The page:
Photo of USTDC courtesy of Les Duffin

Tuesday, September 21, 2010

History of U.S. Military Assistance to Taiwan -- 1950-1959, Part 2

Today I'm continuing with the history of the U.S. Military Advisory Group (MAAG) and the U.S. Taiwan Defense Command (USTDC) as described in the Joint Chiefs of Staff report "Selected Aspects of U.S. Military Assistance" dated 13 December 1961. This section deals directly with the creation of USTDC.

United States Taiwan Defense Command
RADM Frank Fenno
As early as October 1952, the Military Assistance Advisory Group, Taiwan, had established a Formosa Liaison Center which was responsible for the coordination and liaison needed to plan, prepare for, and execute any possible operations, including combined training, that might involve the use of Sino-American forces in defense of the island.  The Liaison Center was subordinate to MAAG, Taiwan, until April 1955, when CINCPAC (who had acquired responsibility for the defense of Formosa) directed the commander of the newly created Formosa Defense Command (U.S.) to take over responsibility for the Formosa Liaison Center.  The latter designation was retained as a cover title for the defense command until 1 November 1955 when it was abandoned in favor of the more appropriate designation, U.S. Taiwan Defense Command.  By the end of 1955, CINCPAC had converted the former Liaison Center of the advisory group in a joint headquarters that had direct access to the highest military and administrative councils of the Nationalist government. (Appendix 2 to Enclosure A to JCS 1259/436, Note by the Secretaries to the JCS on Command Structure on Taiwan, dtd 9 Jan 59; CINCPAC msg to Com TDC 232248Z Apr 55 (381 Formosa, 11-8-48, Section 23))
VADM Stuart Ingersoll

[NOTE:  As I mentioned a few days ago in my Formosa Liaison Center piece RADM Frank Fenno was Commander of the Formosa Liaison Center in 1955 until it was renamed USTDC and VADM Ingersoll assumed command of the organization.  VADM Ingersoll was Commander from 1955 until 1957.]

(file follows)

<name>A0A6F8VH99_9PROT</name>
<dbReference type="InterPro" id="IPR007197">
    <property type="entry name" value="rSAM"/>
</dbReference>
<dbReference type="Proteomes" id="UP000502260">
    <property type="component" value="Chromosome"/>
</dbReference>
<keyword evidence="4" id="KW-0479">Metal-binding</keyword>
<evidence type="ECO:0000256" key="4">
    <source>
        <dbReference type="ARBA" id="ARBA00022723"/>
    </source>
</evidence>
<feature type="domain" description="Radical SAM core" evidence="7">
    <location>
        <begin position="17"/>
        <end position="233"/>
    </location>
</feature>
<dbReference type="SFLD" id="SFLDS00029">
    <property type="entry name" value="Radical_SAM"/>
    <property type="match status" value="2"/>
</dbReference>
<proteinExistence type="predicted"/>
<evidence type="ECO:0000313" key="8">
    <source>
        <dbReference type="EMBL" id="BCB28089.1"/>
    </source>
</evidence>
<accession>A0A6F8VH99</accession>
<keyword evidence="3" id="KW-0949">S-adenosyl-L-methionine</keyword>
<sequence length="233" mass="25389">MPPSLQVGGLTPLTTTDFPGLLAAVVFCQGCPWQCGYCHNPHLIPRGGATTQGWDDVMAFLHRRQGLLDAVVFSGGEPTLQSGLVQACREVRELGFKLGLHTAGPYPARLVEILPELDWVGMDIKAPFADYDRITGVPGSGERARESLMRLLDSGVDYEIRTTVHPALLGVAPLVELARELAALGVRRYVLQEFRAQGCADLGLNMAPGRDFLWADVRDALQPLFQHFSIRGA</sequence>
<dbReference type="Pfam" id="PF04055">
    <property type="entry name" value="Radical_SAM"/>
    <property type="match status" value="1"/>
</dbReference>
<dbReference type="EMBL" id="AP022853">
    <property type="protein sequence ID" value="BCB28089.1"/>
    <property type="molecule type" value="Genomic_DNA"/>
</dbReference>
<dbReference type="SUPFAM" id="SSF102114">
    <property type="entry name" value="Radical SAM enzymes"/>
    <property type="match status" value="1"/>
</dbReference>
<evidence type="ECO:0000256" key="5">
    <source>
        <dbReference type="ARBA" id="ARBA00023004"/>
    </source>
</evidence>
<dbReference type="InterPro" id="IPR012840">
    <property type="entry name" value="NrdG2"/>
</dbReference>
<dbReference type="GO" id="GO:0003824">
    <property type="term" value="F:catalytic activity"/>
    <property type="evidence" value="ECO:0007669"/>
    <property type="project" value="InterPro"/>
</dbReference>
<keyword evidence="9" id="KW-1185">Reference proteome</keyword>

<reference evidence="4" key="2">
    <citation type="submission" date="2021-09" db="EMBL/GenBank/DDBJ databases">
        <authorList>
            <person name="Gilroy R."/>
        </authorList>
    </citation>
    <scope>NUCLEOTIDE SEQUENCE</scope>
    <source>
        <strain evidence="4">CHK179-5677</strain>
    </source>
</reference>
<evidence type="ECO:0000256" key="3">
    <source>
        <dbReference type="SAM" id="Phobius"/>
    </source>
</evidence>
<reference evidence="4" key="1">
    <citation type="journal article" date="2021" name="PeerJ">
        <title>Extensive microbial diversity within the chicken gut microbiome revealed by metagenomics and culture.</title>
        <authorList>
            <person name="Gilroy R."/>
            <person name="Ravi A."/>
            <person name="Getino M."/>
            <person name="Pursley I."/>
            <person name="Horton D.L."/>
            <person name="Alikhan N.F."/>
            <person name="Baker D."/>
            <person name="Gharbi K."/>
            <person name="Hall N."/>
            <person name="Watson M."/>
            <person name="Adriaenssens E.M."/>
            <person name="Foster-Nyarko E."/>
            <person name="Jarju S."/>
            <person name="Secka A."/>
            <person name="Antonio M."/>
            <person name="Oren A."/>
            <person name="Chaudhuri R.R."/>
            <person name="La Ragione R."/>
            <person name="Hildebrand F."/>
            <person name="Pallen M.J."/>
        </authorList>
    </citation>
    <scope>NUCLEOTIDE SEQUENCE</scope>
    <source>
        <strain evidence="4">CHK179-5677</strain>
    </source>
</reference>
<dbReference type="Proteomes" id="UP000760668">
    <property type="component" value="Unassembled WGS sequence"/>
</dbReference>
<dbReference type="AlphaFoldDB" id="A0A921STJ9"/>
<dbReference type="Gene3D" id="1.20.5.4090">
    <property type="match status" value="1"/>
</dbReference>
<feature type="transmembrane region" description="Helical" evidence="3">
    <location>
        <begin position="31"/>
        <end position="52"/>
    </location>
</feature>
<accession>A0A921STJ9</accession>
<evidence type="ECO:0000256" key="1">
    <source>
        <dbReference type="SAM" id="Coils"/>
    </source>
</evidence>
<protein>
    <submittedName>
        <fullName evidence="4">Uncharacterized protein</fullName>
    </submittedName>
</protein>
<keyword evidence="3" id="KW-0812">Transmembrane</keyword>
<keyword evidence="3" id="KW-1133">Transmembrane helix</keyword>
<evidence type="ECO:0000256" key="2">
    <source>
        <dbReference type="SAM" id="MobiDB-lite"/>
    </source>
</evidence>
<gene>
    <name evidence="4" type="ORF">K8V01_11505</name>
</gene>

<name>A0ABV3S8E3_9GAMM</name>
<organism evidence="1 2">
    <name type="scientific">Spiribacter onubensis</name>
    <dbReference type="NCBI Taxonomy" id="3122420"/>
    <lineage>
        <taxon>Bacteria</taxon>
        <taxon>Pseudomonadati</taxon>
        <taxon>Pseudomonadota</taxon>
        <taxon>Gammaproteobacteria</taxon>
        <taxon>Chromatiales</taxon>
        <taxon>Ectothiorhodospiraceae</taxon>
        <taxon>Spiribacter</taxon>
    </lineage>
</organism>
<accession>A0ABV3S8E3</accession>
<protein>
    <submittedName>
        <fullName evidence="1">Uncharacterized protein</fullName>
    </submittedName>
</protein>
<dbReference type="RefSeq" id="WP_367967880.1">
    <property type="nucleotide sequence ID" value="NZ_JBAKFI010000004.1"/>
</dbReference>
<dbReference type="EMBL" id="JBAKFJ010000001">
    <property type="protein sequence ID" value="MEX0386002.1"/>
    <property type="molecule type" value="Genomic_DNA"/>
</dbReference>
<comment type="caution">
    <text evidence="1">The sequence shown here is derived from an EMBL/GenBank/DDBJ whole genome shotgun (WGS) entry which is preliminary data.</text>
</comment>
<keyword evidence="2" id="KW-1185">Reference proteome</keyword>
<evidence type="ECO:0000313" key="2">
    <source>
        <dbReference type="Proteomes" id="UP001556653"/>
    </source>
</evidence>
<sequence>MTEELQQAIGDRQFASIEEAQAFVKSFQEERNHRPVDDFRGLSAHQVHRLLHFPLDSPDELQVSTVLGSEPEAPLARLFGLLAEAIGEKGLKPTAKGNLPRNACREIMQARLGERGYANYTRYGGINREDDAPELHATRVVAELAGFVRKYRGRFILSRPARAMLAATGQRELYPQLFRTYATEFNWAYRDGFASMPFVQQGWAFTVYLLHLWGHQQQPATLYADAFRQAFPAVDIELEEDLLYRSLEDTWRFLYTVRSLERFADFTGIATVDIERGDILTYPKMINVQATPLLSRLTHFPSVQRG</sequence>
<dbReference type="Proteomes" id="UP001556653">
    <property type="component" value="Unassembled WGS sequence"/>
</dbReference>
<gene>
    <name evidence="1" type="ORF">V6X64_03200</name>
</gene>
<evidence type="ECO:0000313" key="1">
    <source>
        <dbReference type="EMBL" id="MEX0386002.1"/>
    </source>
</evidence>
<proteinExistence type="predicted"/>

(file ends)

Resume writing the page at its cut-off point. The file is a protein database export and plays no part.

The Consolidation of the Military Assistance Advisory Group with the Taiwan Defense Command

By the end of 1957, in keeping with the current views of the Joint Chiefs of Staff and the Secretary of Defense, CINCPAC began planning the eventual merger of all American commands on Taiwan into a single headquarters under the Taiwan Defense Command.  As the Nationalists became better able to defend the island, the advisory group, it was believed, would gradually shift from offering guidance on the technical and tactical levels to providing advice at higher echelons and instruction in managerial techniques.  CINCPAC became convinced that a consolidated joint staff would be better able to provide the Chinese the assistance that they would need. (Enclosure A to JCS 1259/436)

The first CINCPAC directives concerning the consolidation were issued in March 1958.  These directives, based upon decisions of the Joint Chiefs of Staff and the Secretary of Defense, marked the beginning of a two-phase program.  Effective that month, CINCPAC redesignated the Commander, Taiwan Defense Command, as Commander, Taiwan Defense Command/Military Assistance Advisory Group.  The Chief, Military Assistance Advisory Group, who retained his old title, was also to serve as Deputy Commander, Taiwan Defense Command, while the former deputy commander assumed a new role as deputy commander and chief of the consolidated joint staff.  Since the senior Army officer had just reached Taiwan and the new senior naval officer was about to depart, CINCPAC did not anticipate a further merging of the command until February 1959 (Enclosure A to JCS 1259/436).

During the first few months following its consolidation, the combined Taiwan Defense Command/Military Assistance Advisory Group found itself in something of an anomalous  position, for the only American military organization officially recognized by the Nationalist Government was the advisory group, which was now a subordinate element of the defense command and not the echelon for dealing with the higher authorities of the Nationalist Government.  This problem seemed capable of solution, however.  In January 1959, CINCPAC reported to the JCS that "an interim agreement recognizing non-MAAG units on Taiwan and giving them status parallel to that of the MAAG is in the mill and should be signed shortly." (CINCPAC msg to JCS, 102243Z Jan 59 (JMF5166, 9 Jan 59, Group No. 1))

The program of consolidation was temporarily suspended after the Chinese Communists, in August 1958, began an intensive bombardment of the Nationalist-held offshore islands.  Because of the immediate threat, the separate defense command and advisory group staffs were re-established, so that both could operate at top speed.  The combined title, however, was retained.  (Enclosure A to JCS 1259/436)

(To be concluded tomorrow)

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